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What’s so good about this World Cup?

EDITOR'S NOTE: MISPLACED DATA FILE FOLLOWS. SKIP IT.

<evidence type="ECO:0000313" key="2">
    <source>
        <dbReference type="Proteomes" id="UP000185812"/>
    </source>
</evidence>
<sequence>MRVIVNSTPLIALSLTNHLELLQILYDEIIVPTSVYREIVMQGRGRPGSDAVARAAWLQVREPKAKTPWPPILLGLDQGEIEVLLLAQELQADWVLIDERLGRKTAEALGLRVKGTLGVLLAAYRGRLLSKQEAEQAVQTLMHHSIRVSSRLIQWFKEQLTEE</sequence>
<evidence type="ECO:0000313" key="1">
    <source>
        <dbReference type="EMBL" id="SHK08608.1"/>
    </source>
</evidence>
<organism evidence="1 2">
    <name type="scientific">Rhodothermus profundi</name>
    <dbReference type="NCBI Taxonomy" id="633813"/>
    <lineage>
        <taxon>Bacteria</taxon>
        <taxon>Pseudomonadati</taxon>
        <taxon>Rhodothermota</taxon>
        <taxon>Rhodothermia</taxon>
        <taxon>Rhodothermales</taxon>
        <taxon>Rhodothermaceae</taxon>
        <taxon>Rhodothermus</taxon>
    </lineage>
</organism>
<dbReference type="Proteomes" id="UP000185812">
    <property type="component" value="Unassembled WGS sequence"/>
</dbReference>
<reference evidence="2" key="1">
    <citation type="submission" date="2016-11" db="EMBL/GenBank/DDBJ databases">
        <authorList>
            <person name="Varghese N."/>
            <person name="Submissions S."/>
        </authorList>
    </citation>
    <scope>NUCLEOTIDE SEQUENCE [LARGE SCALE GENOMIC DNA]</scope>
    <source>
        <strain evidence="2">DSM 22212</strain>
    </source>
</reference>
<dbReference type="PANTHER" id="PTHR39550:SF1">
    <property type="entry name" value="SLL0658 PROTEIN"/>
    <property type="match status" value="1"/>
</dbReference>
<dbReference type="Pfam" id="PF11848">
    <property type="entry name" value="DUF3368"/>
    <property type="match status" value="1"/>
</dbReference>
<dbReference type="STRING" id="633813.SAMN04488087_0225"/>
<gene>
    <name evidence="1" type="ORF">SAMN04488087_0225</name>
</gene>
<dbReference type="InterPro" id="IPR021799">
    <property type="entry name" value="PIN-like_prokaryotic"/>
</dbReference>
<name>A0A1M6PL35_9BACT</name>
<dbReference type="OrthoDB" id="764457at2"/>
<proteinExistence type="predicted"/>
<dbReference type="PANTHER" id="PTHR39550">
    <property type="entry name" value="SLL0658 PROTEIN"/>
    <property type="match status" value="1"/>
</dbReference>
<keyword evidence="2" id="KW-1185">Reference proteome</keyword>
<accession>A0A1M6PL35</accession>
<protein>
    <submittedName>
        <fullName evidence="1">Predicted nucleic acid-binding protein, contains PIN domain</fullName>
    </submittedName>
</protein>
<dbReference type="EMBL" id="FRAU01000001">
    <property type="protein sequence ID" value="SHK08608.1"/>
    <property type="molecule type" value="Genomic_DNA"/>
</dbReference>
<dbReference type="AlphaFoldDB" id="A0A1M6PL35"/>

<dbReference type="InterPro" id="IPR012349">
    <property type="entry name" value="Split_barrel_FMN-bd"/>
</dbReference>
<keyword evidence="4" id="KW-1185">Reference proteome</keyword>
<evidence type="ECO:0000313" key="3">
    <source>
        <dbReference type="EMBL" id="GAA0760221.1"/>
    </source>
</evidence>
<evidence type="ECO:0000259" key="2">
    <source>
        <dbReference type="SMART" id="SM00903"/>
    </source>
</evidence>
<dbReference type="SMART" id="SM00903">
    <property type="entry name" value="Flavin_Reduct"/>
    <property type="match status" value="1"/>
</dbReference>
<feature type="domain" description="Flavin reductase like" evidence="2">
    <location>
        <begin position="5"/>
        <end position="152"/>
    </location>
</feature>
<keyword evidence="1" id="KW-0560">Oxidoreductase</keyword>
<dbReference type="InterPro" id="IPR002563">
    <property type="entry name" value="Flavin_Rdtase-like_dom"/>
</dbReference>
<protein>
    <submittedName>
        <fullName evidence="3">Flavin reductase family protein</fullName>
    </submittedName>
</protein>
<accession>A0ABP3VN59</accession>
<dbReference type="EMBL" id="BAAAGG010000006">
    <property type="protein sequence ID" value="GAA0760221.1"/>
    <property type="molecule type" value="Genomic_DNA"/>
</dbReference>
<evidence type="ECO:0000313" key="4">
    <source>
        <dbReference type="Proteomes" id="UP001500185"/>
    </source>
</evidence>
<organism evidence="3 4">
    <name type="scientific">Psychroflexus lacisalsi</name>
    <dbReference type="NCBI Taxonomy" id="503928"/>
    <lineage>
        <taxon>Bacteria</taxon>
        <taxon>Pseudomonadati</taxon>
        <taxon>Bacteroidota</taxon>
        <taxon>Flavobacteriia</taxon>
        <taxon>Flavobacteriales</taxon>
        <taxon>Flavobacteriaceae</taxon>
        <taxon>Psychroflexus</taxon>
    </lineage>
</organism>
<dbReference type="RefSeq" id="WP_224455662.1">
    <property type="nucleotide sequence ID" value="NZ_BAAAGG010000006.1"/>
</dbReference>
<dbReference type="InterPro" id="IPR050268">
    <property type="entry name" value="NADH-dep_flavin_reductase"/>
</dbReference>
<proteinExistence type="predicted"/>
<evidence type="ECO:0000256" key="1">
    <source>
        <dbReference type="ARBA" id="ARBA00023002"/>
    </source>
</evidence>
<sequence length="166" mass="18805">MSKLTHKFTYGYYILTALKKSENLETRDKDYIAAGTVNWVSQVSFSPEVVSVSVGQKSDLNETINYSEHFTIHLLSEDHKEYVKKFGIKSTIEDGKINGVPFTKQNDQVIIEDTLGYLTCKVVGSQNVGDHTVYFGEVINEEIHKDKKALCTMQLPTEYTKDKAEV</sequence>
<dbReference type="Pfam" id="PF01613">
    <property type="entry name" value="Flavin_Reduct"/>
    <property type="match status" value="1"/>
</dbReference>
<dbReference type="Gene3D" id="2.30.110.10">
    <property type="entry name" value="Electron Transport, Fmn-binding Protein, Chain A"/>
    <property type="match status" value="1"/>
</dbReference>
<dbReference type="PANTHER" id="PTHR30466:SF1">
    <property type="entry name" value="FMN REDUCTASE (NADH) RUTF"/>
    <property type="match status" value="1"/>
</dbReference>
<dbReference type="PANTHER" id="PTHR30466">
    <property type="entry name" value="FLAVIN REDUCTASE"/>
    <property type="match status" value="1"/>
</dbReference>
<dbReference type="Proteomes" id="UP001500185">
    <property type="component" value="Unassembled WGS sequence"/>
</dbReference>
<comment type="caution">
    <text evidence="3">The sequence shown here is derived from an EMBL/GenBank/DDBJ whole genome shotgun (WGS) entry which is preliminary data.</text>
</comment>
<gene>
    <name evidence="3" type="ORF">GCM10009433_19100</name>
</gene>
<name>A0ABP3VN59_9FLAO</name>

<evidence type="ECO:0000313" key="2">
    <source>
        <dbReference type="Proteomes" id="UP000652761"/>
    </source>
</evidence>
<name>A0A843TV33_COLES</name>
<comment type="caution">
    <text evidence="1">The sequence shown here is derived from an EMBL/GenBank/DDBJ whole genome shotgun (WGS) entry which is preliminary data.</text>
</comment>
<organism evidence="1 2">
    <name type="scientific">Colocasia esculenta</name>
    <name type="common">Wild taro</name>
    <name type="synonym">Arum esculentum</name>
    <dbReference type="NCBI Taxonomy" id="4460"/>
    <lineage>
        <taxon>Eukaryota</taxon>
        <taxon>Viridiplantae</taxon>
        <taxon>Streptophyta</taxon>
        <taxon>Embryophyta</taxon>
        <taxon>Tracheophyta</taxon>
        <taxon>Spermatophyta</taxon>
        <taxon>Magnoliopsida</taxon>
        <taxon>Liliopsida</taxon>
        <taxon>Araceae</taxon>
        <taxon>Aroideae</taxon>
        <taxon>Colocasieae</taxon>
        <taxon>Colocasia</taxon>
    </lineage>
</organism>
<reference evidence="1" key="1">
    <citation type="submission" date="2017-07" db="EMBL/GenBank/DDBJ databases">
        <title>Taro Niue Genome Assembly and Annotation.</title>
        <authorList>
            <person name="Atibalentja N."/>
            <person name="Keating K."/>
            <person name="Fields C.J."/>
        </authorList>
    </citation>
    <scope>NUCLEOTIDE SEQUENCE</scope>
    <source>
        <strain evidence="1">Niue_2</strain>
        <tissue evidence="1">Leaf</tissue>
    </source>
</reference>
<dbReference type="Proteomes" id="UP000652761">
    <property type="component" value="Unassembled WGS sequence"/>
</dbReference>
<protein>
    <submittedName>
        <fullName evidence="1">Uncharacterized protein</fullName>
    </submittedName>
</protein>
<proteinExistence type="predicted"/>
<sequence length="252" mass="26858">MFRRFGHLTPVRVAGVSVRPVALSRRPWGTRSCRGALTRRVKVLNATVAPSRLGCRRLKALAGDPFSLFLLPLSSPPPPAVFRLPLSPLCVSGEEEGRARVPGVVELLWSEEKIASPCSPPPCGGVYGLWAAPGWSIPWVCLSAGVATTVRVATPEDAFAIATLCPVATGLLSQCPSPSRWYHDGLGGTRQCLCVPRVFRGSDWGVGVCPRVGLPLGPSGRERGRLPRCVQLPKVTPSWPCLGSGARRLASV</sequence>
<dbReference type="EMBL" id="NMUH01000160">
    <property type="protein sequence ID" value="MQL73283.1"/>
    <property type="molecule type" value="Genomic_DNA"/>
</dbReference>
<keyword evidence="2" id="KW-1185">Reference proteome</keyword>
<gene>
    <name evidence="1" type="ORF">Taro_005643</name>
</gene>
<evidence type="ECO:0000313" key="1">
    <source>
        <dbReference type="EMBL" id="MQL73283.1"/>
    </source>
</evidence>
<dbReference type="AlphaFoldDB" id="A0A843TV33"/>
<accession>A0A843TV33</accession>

Augustine Worth posted an article in London Calling8 Amazing Stadiums Such a bad World Cup? Today, I have decided to look at the positives emanating from Qatar. None, you say? That’s not quite true. Yes, there have been a million denunciations, complaints, and gibes about corruption. We all know what happened. But I feel there are positives to be gleaned from the reality on the ground. There are potentially lessons which could improve the notion of what a World Cup is, and where it should be held and how. Fifa may have accidentally have done something right So what is good from Qatar? I have figured out several aspects which they, and the setting, have got right, and even the restrictions imposed may be useful. First up is the proximity of the stadiums, many are close to each other and even the furthest is 2 and a half hours by public transport. This is excellent, truly a boon for fans, and footballers. Some of my brothers went to America in 1994. The distances were huge and their ability to watch any other matches than Ireland were very limited. And even within the group there was long travel. One really huge plus for Qatar. I will come back to this later. A fairer World Cup? A small country doesn’t have any real home advantage, which in a sporting sense, puts a lot of previous World Cups under scrutiny. Do the real World Champions emerge from a big team winning at home? I will get back to this as well. No Alcohol = No Trouble? The alcohol restrictions? In one sense the Qataris have done the stupid football fan a favour. I have been at many matches where hooligans have run riot, fuelled by the demon drink. In a country such as Qatar, lots would have ended up behind bars. They would have no tolerance for public drunkenness. Wembley at the Euros would have been a big wake up call for the Qatar regime. I suspect they decided long ago about this strategy, and they would spring it too late for any real protest to emerge. They should have been upfront about this but I suspect, judging by the evidence thus far, this will be a peaceful World Cup. And something to think about for future World Cups. Fans can celebrate at home, get drunk and their own authorities can deal with it. So far there is little evidence that the colour and joy of the World Cup is diminished by a lack of alcohol. Is alcohol mandatory? They have thrown it up for debate. Let’s have this discussion. I do like having a pint at matches myself but I would be happy to give it up if it meant no hooliganism. Soccer is pretty much the only sport associated with it. The Olympics can be held with fans of all countries intermingling which means small spaces like cities can host them. Closer is better all round Let’s get back to my first point – that all matches should be close together and easily accessible by public transport. It means fans and players can get to matches without any big hassle. You could probably go to all four matches a day if you were so inclined. This was not possible at previous tournaments. So small countries (or countries where the citizens are too poor to turn up in large numbers) can have a greater fanbase at their games, and certainly attendances at such matches seem bigger to me. I have often seen half empty stadiums in the past. These seem reasonably full. They have allowed their own citizens much lower prices so that it is little economic burden to go to matches for the locals. Around 5 euros for restricted vision and around 10 euros for the rest of the cheaper seats. As opposed to 26 to 65 euros for international fans. I wouldn’t fancy restricted views if I have travelled that far so 65 euros per match could mount up a bit but still, taking in some extra ones seems feasible. It is one huge argument though, for having the stadiums close together and easy to access by metro, etc. The closest World Cup ever The teams can have one training ground for the whole tournament and no crossing of timelines as can happen in America, for example. The countries would love that. It makes for a fairer tournament as home teams are often based around their capital city and other countries have arduous travel. This is something that for sure should be open for debate. There are many pluses to having the stadiums close together. How can it be achieved? Now there are 2 obvious ways to do this, one is only have the trophy in a small country like Qatar. Singapore and Hongkong strike me as possible in east Asia. In Europe, maybe the Netherlands, Belgium and Luxembourg could organize enough decent grounds to make this possible. Some of the oil rich Arab states in west Asia could also do it. I am not sure of what candidates there are in Africa, North and South America and Australasia. However we could select 2 from each continent and that brings us to 12. 48 years before a country gets to host it twice so it keeps things fresh. I would envision that you could have big countries being the nominal host alongside the small country if that is deemed important. There is a debate here for sure. These guys dictate that venues must be far apart and they are winning That brings me to my second option. Have the Cup in the bigger countries but insist on a geographically small area like London, Birmingham or around Liverpool and Manchester in England. Scotland may also be feasible in this regard. I am sure Germany, France, Italy and Spain could also find a way to have enough top stadiums close enough to make this work. 8 stadiums is what we have in Qatar. If we include Twickenham, London could surely do it, for example. There would have to be a strong debate about security, though, if all fans are geographically close together and are allowed drink. Such places could, at best, have restricted alcohol sales. A small country may be able to have a strict regime. Singapore as I mentioned earlier, has. A massive World Cup up next with no complaints. Why? Of course the next World Cup is going to be a big bloated nonsense of which there seems little protest. The USA, Canada and Mexico? 48 countries? Madness for sure. You would need very big pockets to follow just your team all the way to the final, or maybe even for the group stage alone. Many matches will struggle for attendances. Teams will face tiring plane trips. Lucky Dennis Bergkamp is retired. And next time we go way too big The other area I highlighted is home advantage. England got their sole win at home. Teams try to make it as easy on their own players and as difficult for their opponents. Qatar found no real home advantage and from a sporting viewpoint this must be good? The best team in the world should win, yes? Small countries are much better in this regard. Debate is crucial So, Qatar has opened up a potential debate on a World Cup that is good for players, for fans, for attendances, for banning alcohol and thus probably hooliganism, and for sporting spirit. Will we have this debate? I doubt it. Fifa are only interested in money. The fact that their greed has allowed a World Cup to happen that is far different from all others is inadvertent. Good things have been shown, a better way is possible if we have a serious discussion. Instead we get a humungous, interminable, USA, Mexico and Canada which is surely the antithesis of any sporting ideals. We need to decide what type of World Cup do we want and can we apply the good things highlighted here in the context of, say London? However sometimes I feel I am the only one arguing for a better way. Because I don’t feel we will have any debate, will we? The fans don’t have any say. Thus it has always been.